The Real Power in Prayer

 Is anyone among you in trouble? Let them pray. Is anyone happy? Let them sing songs of praise. Is anyone among you sick? Let them call the elders of the church to pray over them and anoint them with oil in the name of the Lord~ James 5:13-14

 There are essentially two lines of thinking in the Church world on the subject of prayer. The first crowd believes that because God is God and is endowed with all of the power and clout that goes along with that title, He ought to simply wave a magic wand over our illnesses, bad habits, dysfunctional relationships, and the results of our reckless choices and make them vanish in the time it takes to utter a single prayer.

These folks believe that any provision or delivery that is truly spiritual in nature will come about with absolutely no effort on the part of the person seeking God. Some will even reject needed medical care, believing that prayer ought to be enough to bring about a needed healing.

 On the other end of the spectrum are the hard workers who believe that God is a busy guy who should never be bothered without good reason. These folks believe requests should be reserved for the direst of circumstances, and only after every other option has been exhausted. This group quotes “God helps those who help themselves” as if it were Scripture and believe in their heart of hearts that it ought to be.

 Both ends of the spectrum are filled with good people motivated by the very best of intentions. The Bible makes it clear that without faith it is impossible to please God (Hebrews 11:16) and those in the first group will never be criticized for lack of faith; common sense or sound logic perhaps, but never faith. Those in the second group have a bent towards self-sufficiency that borderlines on spiritual pride, but no one in their right mind would ever accuse them of lack of effort.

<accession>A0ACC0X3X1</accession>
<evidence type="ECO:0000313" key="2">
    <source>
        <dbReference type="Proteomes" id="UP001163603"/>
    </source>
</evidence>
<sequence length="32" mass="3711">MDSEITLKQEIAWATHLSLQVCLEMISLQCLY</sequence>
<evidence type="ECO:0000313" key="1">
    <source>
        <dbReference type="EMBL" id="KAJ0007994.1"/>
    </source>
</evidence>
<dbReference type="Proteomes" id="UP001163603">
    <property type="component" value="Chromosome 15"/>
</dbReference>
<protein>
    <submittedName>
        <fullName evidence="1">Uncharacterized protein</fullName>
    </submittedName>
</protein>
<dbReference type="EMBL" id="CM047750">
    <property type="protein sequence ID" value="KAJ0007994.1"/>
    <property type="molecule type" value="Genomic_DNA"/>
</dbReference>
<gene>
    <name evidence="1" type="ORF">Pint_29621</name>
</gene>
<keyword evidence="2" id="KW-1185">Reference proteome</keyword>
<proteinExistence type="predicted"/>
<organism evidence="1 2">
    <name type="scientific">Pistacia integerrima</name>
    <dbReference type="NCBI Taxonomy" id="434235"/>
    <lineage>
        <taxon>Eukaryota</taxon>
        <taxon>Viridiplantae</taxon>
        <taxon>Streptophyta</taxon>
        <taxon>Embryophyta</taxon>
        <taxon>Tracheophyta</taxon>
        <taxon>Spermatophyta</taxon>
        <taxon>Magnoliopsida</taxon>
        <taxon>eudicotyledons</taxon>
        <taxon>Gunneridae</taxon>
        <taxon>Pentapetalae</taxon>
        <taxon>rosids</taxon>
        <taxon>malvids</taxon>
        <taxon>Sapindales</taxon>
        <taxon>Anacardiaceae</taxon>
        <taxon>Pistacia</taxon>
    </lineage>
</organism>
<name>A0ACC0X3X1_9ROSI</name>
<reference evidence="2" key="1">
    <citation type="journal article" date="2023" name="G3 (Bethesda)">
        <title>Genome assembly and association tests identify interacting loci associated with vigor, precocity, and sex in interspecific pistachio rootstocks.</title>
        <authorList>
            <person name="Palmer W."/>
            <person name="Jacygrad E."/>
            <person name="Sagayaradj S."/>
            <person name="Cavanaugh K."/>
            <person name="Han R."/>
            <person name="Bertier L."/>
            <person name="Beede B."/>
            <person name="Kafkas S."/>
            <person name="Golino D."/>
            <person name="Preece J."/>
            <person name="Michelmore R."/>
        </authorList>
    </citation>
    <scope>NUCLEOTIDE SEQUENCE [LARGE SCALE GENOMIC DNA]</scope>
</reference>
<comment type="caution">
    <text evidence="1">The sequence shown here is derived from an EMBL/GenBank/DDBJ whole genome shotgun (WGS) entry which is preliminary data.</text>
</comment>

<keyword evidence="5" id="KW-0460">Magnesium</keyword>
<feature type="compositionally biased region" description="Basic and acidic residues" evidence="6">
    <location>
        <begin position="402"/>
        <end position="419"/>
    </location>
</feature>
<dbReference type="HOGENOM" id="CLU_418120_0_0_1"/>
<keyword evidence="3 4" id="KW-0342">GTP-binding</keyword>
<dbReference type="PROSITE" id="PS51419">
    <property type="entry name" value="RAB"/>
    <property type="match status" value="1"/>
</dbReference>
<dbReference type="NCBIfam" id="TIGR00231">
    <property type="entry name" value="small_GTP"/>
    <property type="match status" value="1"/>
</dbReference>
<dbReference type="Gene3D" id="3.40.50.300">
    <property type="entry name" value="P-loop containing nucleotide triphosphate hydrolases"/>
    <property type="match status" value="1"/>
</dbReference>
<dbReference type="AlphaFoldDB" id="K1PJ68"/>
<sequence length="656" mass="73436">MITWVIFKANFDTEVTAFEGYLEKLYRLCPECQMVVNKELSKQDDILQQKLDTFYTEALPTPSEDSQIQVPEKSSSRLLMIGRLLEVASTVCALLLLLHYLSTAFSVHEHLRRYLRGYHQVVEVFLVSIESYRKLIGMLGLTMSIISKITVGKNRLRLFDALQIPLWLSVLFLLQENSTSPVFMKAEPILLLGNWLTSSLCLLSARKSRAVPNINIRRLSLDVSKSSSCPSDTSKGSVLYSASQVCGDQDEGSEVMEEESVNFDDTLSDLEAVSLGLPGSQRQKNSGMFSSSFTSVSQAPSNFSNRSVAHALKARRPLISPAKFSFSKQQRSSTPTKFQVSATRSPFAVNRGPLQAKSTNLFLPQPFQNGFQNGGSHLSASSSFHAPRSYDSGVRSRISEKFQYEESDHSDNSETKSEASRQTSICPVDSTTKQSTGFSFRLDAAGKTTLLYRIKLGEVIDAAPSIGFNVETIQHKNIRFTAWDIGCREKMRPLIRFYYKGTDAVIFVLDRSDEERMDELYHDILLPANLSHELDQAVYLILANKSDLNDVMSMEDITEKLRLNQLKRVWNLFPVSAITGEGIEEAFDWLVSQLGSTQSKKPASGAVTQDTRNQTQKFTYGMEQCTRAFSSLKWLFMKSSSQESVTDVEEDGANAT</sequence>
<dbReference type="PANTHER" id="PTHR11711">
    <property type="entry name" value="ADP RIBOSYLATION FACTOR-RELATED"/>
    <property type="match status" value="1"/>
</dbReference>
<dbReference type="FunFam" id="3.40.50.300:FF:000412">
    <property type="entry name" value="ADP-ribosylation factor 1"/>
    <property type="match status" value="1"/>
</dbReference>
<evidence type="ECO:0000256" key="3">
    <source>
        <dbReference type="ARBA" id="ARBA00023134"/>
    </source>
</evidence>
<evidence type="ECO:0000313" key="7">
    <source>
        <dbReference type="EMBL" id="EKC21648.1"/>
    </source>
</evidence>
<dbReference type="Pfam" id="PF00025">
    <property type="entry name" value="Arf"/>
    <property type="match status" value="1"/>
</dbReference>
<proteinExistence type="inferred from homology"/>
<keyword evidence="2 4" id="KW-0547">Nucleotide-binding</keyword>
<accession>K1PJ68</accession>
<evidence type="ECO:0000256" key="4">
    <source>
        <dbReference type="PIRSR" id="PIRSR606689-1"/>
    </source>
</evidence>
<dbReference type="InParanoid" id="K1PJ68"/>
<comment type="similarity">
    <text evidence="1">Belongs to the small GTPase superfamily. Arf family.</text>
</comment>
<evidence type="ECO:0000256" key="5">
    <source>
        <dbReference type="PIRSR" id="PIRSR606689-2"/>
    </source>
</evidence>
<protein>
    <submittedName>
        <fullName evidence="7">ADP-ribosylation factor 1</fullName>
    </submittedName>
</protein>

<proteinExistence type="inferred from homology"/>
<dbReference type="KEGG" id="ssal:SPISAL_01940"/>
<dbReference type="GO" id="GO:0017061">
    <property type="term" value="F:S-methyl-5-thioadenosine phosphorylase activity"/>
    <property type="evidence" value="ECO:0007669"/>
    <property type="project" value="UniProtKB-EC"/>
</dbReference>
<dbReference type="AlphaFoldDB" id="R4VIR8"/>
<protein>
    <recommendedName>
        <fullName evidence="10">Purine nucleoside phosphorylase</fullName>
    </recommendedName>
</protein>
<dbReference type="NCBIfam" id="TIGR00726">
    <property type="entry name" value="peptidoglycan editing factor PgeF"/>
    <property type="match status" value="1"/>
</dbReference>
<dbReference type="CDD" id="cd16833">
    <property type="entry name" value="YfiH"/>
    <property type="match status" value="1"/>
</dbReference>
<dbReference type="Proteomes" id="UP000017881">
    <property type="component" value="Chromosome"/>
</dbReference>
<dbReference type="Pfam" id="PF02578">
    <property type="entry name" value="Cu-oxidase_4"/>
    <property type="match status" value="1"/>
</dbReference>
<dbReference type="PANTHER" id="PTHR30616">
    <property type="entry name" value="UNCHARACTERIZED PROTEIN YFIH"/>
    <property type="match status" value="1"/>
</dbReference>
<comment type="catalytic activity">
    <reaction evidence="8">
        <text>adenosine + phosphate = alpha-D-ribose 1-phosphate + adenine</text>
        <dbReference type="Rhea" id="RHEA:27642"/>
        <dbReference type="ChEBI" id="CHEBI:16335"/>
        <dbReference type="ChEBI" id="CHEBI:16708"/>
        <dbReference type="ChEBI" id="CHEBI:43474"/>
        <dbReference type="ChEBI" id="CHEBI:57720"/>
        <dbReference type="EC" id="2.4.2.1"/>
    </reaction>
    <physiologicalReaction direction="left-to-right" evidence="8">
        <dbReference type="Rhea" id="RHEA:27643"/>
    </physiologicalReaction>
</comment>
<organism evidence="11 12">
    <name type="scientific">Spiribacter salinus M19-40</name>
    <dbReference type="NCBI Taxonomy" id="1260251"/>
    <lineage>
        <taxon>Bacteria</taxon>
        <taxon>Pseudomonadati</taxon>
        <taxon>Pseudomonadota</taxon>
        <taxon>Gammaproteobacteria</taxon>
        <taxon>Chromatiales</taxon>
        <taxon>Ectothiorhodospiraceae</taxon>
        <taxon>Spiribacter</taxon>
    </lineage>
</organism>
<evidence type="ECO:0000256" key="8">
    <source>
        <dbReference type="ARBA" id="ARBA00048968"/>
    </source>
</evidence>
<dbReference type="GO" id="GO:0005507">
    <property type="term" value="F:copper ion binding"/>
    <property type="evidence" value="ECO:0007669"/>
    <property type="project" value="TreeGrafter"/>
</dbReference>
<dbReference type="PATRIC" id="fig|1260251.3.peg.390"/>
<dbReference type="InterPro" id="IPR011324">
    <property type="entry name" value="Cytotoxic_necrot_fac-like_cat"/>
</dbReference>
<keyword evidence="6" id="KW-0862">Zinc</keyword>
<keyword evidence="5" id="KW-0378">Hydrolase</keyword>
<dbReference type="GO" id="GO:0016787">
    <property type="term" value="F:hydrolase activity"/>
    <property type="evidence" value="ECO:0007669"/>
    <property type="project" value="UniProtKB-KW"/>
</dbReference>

I have been guilty of both extremes. As a doer I gain a great deal of satisfaction from hard work and take a lot of pride in a job well done. Unfortunately, there have been some seasons in my life where I have been so preoccupied with working hard for Jesus that I neglected to really seek God concerning my undertakings, always with less than stellar outcomes. Other times, I confess to using prayer as a cover for a lack of effort and wound up feeling a bit vexed when God did not respond to my “faith “ with a little more action on His end.

 I believe balance is typically found squarely in the middle of extremes. We all have a need at some point in our lives that only God provide. I can find nowhere in the Bible where God insisted that a person accomplish some mammoth task before He answered a prayer or provided for a need. God is not a jerk and He does not operate like that. However, sometimes God has someone perform a task as He works out the details of providing a need, as in Luke 7: 12-15:

 As he was going into a village, ten men who had leprosy met him. They stood at a distance and called out in a loud voice, “Jesus, Master, have pity on us!” When he saw them, he said, “Go, show yourselves to the priests.” And as they went, they were cleansed.

 Our actions or attitudes as we seek God do not determine whether or not God answers prayers to our liking. However, our willingness to obey God in every area of our life as we wait for Him to respond to our prayers reveals the depth of our faith and exposes the condition of our hearts.

 I have come to believe that prayer is less about us getting something from God and is more about us getting to know God in a deeper way as we ask Him to meet our needs. Prayer opens the gateway to a relationship with God, and God will sometimes use our needs to pull us into a deeper relationship with Him. Prayer allows God to change us and mold us into His image as we seek Him in a deeper and more meaningful way.

 If you are reading this and you have a need that only God can meet, seek Him for your need, but don’t fall into the trap of seeking Him just to meet your need. Use your need as an opportunity to get to know Him in a more meaningful way.

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